2) Teach-Backs
A component of an advanced course in any discipline could be to teach-back foundational concepts to students in first-year courses in that discipline. This could be done verbally through mini-lessons, or in writing, through summary sheets.

3) Previewing
In your classroom, make a point to elicit prior knowledge, and “preview” subjects as you move through course content.

4) Inter-disciplinary collaboration
Talk to other instructors – in other disciplines!
Perhaps a writing course could team up with a math course to partner students for a project that integrates narrative and mathematical formulation. The possibilities are endless!

Special thanks to the 2015-2016 WAC Fellows at Brooklyn College with whom these ideas were developed!

Generating Hypotheses Across the Disciplines

Take a chance to think: In your discipline, what sort of writing do you do? What do you make hypotheses about?

We all know that students of the scientific method are instructed to generate hypotheses and perform tests of those hypotheses through experiments. But, across the disciplines, we all generate hypotheses in our writing! If your discipline involves writing that includes beliefs or attempts at explanation, then this blog post is for you. A brilliant psychologist, Bill McGuire, came up with a list of 49 heuristics for how to generate better, more nuanced hypotheses. I will briefly describe my 7 favorites with the goal of helping you find at least one you can use in your own or your students’ writing, no matter your discipline.

Source: McGuire, W. J. (1997). Creative hypothesis generating in psychology: Some useful heuristics. Annual Review of Psychology, 48, 1-30.

1. Introspective Self-Analysis
The fun here is analyzing your own behavior. Ask students to free-write about their past experiences. If you are trying to explain something that has not actually happened to you, then you can role-play or do a thought experiment by imagining how you would act in that situation.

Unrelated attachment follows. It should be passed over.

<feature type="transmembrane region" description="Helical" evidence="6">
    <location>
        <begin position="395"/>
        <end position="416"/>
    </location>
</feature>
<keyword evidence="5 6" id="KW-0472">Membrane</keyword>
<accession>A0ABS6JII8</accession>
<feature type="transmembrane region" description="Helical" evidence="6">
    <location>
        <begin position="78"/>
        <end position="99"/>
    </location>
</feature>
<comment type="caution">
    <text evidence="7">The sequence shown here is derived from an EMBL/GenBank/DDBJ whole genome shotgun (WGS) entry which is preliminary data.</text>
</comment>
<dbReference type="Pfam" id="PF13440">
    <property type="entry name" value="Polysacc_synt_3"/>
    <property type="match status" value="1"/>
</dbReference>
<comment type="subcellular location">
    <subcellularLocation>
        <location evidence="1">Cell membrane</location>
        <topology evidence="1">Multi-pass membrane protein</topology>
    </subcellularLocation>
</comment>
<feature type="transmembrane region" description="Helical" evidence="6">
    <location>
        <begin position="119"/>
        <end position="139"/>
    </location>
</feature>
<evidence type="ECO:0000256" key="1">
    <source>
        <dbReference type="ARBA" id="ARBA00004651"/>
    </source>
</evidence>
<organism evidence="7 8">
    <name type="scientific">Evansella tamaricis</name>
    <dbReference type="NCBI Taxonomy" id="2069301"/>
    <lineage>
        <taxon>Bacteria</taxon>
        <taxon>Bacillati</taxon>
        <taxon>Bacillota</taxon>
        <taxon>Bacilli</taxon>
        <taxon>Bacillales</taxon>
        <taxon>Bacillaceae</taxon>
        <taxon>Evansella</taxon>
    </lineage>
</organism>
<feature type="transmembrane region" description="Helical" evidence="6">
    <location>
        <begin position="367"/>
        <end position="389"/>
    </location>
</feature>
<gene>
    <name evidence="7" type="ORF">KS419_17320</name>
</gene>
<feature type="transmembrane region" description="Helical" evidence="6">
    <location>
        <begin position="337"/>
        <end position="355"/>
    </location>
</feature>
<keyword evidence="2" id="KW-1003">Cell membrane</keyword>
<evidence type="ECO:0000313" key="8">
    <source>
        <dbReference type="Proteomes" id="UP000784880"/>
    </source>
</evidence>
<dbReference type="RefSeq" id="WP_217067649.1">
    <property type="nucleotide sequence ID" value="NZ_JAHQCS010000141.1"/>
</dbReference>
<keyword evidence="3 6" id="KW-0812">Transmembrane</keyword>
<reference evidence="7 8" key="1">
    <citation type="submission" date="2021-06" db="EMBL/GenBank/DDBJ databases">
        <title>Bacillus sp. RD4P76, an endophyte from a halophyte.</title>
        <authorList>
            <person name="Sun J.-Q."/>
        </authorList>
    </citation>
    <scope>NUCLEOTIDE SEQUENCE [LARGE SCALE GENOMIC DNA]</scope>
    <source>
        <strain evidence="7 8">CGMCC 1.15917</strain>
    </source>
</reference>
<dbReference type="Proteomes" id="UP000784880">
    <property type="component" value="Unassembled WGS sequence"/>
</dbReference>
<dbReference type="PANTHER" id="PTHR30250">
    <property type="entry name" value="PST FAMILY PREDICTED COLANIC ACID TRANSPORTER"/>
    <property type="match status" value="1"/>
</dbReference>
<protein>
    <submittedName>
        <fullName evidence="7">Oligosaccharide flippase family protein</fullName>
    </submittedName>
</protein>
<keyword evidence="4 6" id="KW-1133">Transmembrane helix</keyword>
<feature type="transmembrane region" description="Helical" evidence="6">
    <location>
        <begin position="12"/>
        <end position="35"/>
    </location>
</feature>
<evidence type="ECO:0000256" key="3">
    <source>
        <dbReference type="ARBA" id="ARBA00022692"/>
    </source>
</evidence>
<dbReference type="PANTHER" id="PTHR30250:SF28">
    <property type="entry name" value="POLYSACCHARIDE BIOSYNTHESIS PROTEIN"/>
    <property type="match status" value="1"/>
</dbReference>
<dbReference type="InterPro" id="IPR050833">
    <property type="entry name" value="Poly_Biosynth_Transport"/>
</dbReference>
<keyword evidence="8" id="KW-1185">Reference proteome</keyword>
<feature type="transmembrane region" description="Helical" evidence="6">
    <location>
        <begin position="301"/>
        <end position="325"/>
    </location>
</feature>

2. Retrospective Comparison
There is nothing new under the sun! When attempting to solve a problem, consider analogies or other problems already solved, such as an opposite problem with a reciprocal solution. For example, try to explain why people resist taking drugs that are good for them, but cannot stop taking drugs that are bad for them?

4. Sustained, Deliberate Observation
Analyze case studies or engage in participant observation. If you are considering ethics or the nature of love, get out there and observe it in the world!

5. Simple Conversions of a Banal Proposition
This is my favorite! Step 1: Take an obvious hypothesis and stand it on its head. For example, if you assume that a more likable source will be more persuasive, consider when a less-liked source will be more persuasive? Step 2: Take an obvious hypothesis and reverse the direction. For example, if you assume watching TV violence leads to increased aggression, consider how increased aggression might lead to increased watching of TV violence? Step 3: Push a reasonable hypothesis to an implausible extreme. For example, although it is reasonable to assume that eye contact increases liking, what would happen if eye contact were pushed to the extreme?

6. Multiplying Insights by Conceptual Division
This one is helpful across the disciplines. Consider changing the language or labels you are using, such as by using synonyms or acknowledging distinctions between similar terms. This can serve as a great early, low-stakes writing activity.

7. Jolting One’s Conceptualizing Out of Its Usual Ruts
This is especially useful when one’s thoughts are constrained, as they often are with assumptions. Try reversing the focus of your attention, shifting from the nature of the cause to that of the effect, from costs to benefits, or try a new thinking style or seeing something from a different perspective.

Thanks to Bill McGuire for these and his other useful heuristics. Now, go out there and generate some neat, new hypotheses about the world!